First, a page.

Now it’s time to attach your impact screen to the frame. Be careful unfolding your screen to keep it from touching the floor and becoming dirty. The front of the screen should be mounted with the hook and loop strip facing toward the inside of the enclosure. Start by attaching bungees in each of the four corners of the screen to the frame, and proceed to attach each remaining grommet to the frame. Note that each corner grommet should have two ball bungees go through it - one will attach to a side and the other to the top or bottom. This is where a block of wood comes in handy. Use blocks of wood to keep the frame raised while you bungee the bottom of the screen to the enclosure.


Install Impact Cushions 

There are three different sizes of impact cushions included with the enclosure. The widest of the cushions is attached to the bottom of the screen using hook-and-loop. The remaining square-cut cushion closes the top corner between the screen and ceiling. 

(Tip:) Hold the two square end cushions back to back if you have trouble telling which is bigger. The big one goes on the bottom. Finally, the two mitered cushions close the corners between the screen and the wall panels. 

Further installation:


At this point, you can install any additional add-ons to your existing enclosure setup. Adding turf to a hard floor is a great way to minimize bounce. You can also purchase a Carl’s Place hitting mat to add to your enclosure.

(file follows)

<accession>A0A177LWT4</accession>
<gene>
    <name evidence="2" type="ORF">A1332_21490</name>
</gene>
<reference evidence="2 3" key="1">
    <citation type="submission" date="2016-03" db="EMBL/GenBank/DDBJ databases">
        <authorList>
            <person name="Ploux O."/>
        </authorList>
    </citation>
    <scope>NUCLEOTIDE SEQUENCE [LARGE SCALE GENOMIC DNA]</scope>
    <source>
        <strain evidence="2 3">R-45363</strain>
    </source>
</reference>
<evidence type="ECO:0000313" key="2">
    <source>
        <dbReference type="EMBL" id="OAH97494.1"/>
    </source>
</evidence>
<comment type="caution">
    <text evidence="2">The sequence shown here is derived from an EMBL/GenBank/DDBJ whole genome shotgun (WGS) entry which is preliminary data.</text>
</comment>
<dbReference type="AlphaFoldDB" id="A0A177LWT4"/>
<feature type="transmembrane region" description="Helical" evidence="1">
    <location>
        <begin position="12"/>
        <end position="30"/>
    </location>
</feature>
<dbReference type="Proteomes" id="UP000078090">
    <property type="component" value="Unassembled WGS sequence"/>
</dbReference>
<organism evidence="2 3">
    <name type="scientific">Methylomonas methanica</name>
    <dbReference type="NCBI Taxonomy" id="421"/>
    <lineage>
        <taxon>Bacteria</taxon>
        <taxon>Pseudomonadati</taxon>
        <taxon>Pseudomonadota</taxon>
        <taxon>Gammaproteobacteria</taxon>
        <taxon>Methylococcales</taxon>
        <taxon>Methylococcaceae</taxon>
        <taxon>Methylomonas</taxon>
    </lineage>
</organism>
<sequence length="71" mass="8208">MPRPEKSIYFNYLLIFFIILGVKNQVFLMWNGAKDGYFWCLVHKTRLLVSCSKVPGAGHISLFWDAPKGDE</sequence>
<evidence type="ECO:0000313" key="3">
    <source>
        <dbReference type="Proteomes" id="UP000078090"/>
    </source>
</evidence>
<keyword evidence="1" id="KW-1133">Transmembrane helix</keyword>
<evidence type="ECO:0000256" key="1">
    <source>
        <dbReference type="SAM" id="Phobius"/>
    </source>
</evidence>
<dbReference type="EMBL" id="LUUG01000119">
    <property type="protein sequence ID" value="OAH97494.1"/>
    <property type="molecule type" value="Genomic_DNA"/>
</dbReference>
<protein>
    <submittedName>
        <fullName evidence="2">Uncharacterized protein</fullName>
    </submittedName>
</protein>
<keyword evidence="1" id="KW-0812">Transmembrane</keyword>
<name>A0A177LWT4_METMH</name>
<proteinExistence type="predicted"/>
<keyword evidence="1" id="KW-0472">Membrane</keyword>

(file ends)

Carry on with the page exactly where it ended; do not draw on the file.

If the space where you are installing your enclosure has windows or ambient light coming from behind the screen, Carl’s Place also offers a black-out back panel, which preserves a crisp, bright image. This blackout back panel is installed by attaching the hook-and-loop straps around the back edge of the enclosure with the panel.

  • Your setup is complete and you can begin using your new PRO golf simulator enclosure! Make sure that you keep enough space between the screen and any walls behind it to avoid causing contact. In most cases 6‐12 inches is sufficient. We recommend using new golf balls that are free from any scuffs or permanent marker to maximize the life of your screen and to keep it from marking up. 


Thanks for watching this video! If you have any questions or feedback feel free to shoot us an email, give us a call, or contact us on our website. Be sure to subscribe to our channel for more videos on building, using, and enhancing your own golf simulator enclosure.